Hope travels south from Cottage Grove.
It rides the sways and swerves of the road that stretches passed 6th St. and the railroad crossing; beyond the quaint din of downtown Main Street to where houses, not businesses, dot the spaces between old fir trees. It hugs London Rd. into the rural stillness until it finally settles in the hearts of the ladies of the Church at London.
It’s not a big church—just 20 or so parishioners. It’s where the pews accommodate just one or two worshippers each and where they still hand make the communion waffers. It’s where members mark their pews with blankets the night before service and where some of those blankets mark the seats of those who have left the church to settle in the salvation they once sought there. It’s where preachers prefer to be called teachers and where the fence was painted by practiced hands and where, for the first time in decades, the bells don’t ring.
“Well, this whole thing is her fault,” said Sandy Tullar. She’s part of the small group of women gathered at the London Grange, just down the street from the Church at London. They have a sort of assembly line in place where holly from a 100-year-old bush is paired with greenery and donated decorations to become Christmas wreathes. “She got us started on this,” Tullar said.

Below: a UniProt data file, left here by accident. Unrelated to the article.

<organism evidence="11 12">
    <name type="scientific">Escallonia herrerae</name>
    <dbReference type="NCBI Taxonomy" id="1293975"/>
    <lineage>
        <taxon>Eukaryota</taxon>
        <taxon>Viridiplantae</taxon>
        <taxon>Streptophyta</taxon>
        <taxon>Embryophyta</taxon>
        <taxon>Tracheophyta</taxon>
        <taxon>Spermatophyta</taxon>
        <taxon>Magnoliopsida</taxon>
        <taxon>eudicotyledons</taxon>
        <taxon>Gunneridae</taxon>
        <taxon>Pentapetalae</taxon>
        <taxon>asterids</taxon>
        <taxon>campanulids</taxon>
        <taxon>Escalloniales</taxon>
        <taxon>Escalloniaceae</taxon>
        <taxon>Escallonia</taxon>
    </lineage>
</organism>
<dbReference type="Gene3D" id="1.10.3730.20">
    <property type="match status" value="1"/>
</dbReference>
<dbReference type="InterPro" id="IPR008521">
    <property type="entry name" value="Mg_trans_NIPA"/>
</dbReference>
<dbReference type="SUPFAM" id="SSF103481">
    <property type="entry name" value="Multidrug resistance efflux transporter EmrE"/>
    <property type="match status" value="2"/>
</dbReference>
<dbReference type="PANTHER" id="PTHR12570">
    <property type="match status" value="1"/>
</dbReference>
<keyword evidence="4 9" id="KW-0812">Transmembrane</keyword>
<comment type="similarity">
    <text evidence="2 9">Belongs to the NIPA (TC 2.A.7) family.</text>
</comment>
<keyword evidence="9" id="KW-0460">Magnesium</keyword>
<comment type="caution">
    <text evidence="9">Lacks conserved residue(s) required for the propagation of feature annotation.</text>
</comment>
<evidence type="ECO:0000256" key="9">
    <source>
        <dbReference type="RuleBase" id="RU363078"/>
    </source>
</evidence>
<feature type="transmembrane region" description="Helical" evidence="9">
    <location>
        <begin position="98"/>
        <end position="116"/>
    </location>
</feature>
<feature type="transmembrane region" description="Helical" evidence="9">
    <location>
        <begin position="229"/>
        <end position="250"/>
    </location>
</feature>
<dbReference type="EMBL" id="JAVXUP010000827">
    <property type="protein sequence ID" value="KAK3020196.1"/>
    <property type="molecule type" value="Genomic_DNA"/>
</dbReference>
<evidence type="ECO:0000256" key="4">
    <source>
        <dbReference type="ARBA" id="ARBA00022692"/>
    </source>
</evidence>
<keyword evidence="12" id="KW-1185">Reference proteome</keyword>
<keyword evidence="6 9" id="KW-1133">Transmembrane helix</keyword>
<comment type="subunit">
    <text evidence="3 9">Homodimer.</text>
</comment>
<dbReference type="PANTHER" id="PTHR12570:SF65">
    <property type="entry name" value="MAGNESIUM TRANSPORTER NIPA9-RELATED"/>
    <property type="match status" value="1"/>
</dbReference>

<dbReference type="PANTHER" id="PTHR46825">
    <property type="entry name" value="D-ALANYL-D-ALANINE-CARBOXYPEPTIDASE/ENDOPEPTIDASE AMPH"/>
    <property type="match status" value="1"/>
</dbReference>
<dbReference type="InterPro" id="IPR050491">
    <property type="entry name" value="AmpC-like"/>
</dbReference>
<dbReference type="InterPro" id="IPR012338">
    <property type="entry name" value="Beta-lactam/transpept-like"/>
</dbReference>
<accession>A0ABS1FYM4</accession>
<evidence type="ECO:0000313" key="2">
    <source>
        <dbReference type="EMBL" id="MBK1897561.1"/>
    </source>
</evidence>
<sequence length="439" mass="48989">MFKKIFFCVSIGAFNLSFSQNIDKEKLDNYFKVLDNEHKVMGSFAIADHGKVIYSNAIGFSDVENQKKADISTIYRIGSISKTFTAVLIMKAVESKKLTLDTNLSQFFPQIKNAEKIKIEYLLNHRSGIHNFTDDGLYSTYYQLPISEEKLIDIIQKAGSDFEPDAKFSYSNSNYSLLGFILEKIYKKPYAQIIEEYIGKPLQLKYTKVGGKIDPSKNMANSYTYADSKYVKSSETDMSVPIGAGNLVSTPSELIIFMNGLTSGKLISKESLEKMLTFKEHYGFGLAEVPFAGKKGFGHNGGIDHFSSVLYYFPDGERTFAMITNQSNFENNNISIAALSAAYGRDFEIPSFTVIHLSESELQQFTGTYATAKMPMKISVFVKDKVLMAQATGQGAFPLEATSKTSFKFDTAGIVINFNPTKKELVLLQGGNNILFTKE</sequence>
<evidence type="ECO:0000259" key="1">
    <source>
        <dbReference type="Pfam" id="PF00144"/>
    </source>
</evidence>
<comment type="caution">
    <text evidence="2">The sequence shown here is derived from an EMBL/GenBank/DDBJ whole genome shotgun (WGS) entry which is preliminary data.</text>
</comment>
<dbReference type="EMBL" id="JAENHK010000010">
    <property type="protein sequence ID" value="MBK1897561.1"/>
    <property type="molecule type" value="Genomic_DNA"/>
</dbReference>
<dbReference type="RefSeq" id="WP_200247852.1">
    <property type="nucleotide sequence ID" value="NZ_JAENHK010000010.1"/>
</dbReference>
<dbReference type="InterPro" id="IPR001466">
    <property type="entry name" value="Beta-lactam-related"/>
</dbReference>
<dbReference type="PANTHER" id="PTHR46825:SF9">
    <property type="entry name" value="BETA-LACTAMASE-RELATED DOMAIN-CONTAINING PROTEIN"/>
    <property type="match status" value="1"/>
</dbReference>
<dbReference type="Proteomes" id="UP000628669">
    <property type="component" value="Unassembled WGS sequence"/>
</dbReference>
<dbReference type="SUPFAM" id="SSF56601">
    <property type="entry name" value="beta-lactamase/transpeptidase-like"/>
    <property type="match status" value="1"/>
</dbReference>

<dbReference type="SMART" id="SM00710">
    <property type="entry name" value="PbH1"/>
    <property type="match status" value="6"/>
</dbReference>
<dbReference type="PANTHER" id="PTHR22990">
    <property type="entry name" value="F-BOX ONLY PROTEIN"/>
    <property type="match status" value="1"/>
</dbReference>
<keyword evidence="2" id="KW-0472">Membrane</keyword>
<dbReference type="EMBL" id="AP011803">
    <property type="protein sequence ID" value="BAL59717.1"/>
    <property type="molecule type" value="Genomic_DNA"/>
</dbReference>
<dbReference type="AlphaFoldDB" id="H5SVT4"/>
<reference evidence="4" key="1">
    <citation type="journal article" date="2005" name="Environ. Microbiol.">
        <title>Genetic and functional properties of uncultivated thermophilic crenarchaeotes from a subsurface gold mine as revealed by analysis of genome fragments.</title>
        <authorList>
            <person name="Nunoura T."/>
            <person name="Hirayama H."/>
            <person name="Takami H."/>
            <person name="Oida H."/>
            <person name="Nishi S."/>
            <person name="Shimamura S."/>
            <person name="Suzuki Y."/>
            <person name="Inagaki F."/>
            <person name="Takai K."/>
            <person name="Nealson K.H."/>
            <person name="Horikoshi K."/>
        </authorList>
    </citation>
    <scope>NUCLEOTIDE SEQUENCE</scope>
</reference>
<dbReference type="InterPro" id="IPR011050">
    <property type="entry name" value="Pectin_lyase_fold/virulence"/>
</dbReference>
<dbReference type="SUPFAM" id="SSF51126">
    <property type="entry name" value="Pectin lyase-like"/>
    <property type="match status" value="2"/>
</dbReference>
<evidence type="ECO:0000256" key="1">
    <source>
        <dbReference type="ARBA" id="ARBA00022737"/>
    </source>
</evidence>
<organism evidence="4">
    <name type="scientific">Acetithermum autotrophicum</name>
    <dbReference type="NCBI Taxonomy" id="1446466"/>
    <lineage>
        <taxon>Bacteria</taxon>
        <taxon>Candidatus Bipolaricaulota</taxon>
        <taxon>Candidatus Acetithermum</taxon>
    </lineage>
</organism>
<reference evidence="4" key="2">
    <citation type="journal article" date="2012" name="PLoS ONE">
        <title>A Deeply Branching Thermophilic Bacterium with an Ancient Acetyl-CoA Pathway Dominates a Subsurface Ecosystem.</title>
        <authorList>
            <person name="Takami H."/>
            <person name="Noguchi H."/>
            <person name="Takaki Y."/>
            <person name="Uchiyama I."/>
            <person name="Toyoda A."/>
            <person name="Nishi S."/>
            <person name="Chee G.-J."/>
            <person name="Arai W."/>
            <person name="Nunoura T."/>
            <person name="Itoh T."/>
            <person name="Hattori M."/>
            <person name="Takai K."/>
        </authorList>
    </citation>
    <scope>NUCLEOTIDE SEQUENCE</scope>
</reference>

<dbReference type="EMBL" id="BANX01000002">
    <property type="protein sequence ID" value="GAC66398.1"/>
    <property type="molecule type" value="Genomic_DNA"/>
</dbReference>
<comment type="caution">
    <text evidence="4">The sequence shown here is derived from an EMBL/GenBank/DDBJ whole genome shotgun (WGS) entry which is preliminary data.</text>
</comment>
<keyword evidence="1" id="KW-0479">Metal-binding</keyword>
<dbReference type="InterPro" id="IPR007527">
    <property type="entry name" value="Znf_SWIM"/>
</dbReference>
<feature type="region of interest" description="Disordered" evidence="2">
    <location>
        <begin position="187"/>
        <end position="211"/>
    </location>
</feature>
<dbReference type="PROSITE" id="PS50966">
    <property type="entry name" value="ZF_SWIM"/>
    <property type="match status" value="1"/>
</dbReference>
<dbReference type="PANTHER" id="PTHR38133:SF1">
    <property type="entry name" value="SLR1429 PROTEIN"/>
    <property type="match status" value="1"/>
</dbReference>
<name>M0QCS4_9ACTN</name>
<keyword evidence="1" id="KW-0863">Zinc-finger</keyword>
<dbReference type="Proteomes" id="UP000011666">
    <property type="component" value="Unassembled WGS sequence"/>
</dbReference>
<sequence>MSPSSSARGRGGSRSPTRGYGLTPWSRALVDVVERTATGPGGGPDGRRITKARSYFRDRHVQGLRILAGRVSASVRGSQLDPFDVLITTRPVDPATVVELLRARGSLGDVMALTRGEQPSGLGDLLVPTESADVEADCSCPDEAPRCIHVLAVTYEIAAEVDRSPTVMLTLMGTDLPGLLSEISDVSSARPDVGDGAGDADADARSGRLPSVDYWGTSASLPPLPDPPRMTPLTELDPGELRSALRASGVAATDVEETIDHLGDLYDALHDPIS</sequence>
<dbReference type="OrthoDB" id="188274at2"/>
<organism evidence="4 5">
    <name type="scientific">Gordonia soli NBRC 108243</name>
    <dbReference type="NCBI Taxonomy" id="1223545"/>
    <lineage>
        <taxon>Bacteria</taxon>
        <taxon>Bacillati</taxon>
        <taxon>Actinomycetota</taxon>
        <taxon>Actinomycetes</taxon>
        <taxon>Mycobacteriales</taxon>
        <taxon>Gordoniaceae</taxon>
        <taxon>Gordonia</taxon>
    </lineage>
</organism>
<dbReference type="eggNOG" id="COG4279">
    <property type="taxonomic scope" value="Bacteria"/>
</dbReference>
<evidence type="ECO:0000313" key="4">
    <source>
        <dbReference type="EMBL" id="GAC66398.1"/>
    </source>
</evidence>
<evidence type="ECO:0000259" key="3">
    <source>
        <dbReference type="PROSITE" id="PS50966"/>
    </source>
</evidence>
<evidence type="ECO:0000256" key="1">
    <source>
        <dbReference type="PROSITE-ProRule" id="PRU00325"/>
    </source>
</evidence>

‘She’ is Gretchen Spears and ‘this’ is an all-out effort to save the 159-year-old bell tower at the Church at London.
The church, first founded just after the Civil War in 1888 as the Liberty Church, was undergoing repairs earlier this year when the congregation discovered the problem.
“They told us, the worker, told us not to ring the bell because someone could get hurt,” Spears said. The bell had already been silenced after parishioners discovered that, if they rang it, dead flies would come tumbling into their sanctuary.
“The flies were attracted to the bell because of the rot,” Spears said.
The estimate to repair the bell totaled between $4,000 and $6,000—funds the church didn’t have. So, the bell lay silent and the congregation continued its repairs. Until Spears got a call from Tullar.
She had been painting the fence one day when she says her age and a holly bush stopped her from going any farther.
“Sandy called me and said she couldn’t squeeze past the holly bush so we went out there to cut it and I saw it and just said, ‘this is gold,’” Spears said.
The holly was from a 100-year-old bush the group hopes will stretch into enough wreathes to raise the thousands of dollars it needs to repair its bell.
With hope in their hearts, they’ve gathered every day—seven hours a day—for the last two weeks in the meeting room at the London grange where they twist and tie greenery and holly together, their fingertips blackened with the effort. This past Saturday they lined a festival booth at Shady Oaks with their wreaths hoping to garner additional funds.
“We painted the church white,” Spears said of the group’s repair efforts. “It’s been a place for marriages and baptisms and funerals and we painted it white because we wanted it to look shining and welcoming and to hear that bell ring again.”
To purchase a wreathe or donate to the bell’s repair fund, contact Spears at 541-844-6616 or email her at [email protected].